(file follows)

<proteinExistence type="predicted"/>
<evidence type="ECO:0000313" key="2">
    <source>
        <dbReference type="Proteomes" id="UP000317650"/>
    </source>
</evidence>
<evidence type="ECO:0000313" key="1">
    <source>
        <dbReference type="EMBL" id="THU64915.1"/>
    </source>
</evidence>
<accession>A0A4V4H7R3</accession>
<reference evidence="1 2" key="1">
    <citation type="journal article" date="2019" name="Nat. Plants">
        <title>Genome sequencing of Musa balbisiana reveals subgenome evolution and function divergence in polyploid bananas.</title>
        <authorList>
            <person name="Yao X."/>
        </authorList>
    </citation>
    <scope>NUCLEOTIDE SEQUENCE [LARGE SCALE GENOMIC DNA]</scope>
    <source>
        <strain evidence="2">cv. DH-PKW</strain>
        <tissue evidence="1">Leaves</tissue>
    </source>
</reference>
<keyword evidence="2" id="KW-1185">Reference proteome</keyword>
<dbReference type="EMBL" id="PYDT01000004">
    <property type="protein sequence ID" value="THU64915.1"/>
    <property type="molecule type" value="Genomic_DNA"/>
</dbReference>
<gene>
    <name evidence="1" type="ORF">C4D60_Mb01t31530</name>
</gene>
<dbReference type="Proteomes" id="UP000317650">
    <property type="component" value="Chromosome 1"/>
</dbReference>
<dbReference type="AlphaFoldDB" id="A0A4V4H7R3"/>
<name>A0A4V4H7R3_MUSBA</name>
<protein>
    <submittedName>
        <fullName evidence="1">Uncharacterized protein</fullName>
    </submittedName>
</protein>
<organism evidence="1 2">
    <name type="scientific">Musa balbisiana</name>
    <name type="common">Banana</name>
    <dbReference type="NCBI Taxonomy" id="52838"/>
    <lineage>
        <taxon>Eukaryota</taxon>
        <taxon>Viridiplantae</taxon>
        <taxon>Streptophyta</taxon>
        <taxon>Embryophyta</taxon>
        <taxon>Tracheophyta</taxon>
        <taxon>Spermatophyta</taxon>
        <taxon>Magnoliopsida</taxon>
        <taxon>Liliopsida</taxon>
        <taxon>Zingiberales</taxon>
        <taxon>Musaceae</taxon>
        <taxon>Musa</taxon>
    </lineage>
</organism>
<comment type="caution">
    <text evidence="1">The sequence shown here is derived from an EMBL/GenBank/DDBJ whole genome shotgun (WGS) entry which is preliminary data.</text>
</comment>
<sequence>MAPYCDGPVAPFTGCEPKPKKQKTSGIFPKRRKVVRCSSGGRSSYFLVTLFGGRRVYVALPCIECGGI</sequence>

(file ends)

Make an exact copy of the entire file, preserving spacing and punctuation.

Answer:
<proteinExistence type="predicted"/>
<evidence type="ECO:0000313" key="2">
    <source>
        <dbReference type="Proteomes" id="UP000317650"/>
    </source>
</evidence>
<evidence type="ECO:0000313" key="1">
    <source>
        <dbReference type="EMBL" id="THU64915.1"/>
    </source>
</evidence>
<accession>A0A4V4H7R3</accession>
<reference evidence="1 2" key="1">
    <citation type="journal article" date="2019" name="Nat. Plants">
        <title>Genome sequencing of Musa balbisiana reveals subgenome evolution and function divergence in polyploid bananas.</title>
        <authorList>
            <person name="Yao X."/>
        </authorList>
    </citation>
    <scope>NUCLEOTIDE SEQUENCE [LARGE SCALE GENOMIC DNA]</scope>
    <source>
        <strain evidence="2">cv. DH-PKW</strain>
        <tissue evidence="1">Leaves</tissue>
    </source>
</reference>
<keyword evidence="2" id="KW-1185">Reference proteome</keyword>
<dbReference type="EMBL" id="PYDT01000004">
    <property type="protein sequence ID" value="THU64915.1"/>
    <property type="molecule type" value="Genomic_DNA"/>
</dbReference>
<gene>
    <name evidence="1" type="ORF">C4D60_Mb01t31530</name>
</gene>
<dbReference type="Proteomes" id="UP000317650">
    <property type="component" value="Chromosome 1"/>
</dbReference>
<dbReference type="AlphaFoldDB" id="A0A4V4H7R3"/>
<name>A0A4V4H7R3_MUSBA</name>
<protein>
    <submittedName>
        <fullName evidence="1">Uncharacterized protein</fullName>
    </submittedName>
</protein>
<organism evidence="1 2">
    <name type="scientific">Musa balbisiana</name>
    <name type="common">Banana</name>
    <dbReference type="NCBI Taxonomy" id="52838"/>
    <lineage>
        <taxon>Eukaryota</taxon>
        <taxon>Viridiplantae</taxon>
        <taxon>Streptophyta</taxon>
        <taxon>Embryophyta</taxon>
        <taxon>Tracheophyta</taxon>
        <taxon>Spermatophyta</taxon>
        <taxon>Magnoliopsida</taxon>
        <taxon>Liliopsida</taxon>
        <taxon>Zingiberales</taxon>
        <taxon>Musaceae</taxon>
        <taxon>Musa</taxon>
    </lineage>
</organism>
<comment type="caution">
    <text evidence="1">The sequence shown here is derived from an EMBL/GenBank/DDBJ whole genome shotgun (WGS) entry which is preliminary data.</text>
</comment>
<sequence>MAPYCDGPVAPFTGCEPKPKKQKTSGIFPKRRKVVRCSSGGRSSYFLVTLFGGRRVYVALPCIECGGI</sequence>